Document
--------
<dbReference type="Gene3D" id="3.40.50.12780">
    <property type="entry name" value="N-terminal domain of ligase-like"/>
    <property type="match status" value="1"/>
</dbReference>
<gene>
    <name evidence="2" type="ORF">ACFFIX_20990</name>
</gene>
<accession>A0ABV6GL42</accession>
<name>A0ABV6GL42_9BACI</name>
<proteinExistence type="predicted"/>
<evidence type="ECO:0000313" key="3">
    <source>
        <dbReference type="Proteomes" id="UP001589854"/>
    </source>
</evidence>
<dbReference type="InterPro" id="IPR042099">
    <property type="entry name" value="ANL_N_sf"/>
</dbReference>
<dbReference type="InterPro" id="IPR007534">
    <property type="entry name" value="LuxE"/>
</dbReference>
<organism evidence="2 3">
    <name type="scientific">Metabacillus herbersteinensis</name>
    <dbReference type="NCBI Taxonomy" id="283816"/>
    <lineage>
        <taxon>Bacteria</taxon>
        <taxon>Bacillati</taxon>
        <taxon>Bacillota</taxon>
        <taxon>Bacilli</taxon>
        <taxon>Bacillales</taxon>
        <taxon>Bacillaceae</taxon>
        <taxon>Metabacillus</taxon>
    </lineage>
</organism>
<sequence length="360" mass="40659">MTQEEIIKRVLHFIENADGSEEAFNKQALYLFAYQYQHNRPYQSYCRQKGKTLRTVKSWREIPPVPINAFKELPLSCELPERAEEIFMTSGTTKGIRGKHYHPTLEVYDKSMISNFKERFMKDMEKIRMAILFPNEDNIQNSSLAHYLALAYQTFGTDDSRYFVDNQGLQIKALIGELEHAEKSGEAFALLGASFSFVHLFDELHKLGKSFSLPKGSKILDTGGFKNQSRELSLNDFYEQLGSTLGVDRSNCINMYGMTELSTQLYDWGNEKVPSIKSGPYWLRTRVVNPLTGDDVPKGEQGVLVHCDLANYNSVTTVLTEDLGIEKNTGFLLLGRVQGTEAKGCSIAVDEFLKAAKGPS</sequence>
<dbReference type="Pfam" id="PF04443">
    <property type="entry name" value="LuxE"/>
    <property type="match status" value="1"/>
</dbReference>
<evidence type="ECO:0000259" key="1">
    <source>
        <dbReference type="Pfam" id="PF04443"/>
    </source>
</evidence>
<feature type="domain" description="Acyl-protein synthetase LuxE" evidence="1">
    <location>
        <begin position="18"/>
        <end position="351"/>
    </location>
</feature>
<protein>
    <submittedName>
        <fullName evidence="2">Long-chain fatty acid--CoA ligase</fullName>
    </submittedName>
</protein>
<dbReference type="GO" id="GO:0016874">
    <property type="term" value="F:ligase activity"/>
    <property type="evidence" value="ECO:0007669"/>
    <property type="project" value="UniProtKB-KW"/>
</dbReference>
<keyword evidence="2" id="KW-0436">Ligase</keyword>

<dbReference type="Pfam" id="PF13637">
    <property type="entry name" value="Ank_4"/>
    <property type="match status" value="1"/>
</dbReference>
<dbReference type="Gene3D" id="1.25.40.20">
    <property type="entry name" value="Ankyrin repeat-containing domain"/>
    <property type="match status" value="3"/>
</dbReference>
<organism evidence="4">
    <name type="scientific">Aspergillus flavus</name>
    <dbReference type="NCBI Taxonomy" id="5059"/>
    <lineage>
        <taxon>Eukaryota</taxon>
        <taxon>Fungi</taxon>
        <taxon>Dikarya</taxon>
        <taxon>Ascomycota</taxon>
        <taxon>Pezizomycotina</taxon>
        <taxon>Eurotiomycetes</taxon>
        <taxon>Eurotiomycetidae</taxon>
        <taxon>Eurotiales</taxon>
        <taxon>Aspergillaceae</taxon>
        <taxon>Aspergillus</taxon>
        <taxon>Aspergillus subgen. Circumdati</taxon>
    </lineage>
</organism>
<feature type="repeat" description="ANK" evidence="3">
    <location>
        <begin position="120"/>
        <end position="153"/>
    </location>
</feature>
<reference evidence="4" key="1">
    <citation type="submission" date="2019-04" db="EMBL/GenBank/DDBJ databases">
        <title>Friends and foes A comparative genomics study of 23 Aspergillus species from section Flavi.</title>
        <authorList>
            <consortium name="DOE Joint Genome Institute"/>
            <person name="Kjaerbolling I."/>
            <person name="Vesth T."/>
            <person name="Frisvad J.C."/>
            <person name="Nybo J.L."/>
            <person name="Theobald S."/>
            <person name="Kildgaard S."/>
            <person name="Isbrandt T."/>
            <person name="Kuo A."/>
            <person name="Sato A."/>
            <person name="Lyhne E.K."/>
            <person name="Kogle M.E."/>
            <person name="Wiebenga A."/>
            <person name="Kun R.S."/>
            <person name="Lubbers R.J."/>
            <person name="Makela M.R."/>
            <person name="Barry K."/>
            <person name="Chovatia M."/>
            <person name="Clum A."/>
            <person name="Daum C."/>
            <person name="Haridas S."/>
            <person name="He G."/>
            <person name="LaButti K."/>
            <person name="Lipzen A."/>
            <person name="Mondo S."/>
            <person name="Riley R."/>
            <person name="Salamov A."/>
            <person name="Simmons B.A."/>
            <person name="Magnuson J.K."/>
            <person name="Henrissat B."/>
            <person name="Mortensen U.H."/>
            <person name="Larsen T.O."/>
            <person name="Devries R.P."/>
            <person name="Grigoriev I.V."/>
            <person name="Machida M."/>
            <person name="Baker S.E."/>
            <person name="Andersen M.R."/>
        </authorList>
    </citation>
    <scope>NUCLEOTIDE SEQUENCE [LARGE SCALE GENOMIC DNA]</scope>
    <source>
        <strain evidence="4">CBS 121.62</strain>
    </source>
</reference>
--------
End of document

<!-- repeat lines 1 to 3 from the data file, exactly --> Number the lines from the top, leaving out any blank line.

<dbReference type="Gene3D" id="3.40.50.12780">
    <property type="entry name" value="N-terminal domain of ligase-like"/>
    <property type="match status" value="1"/>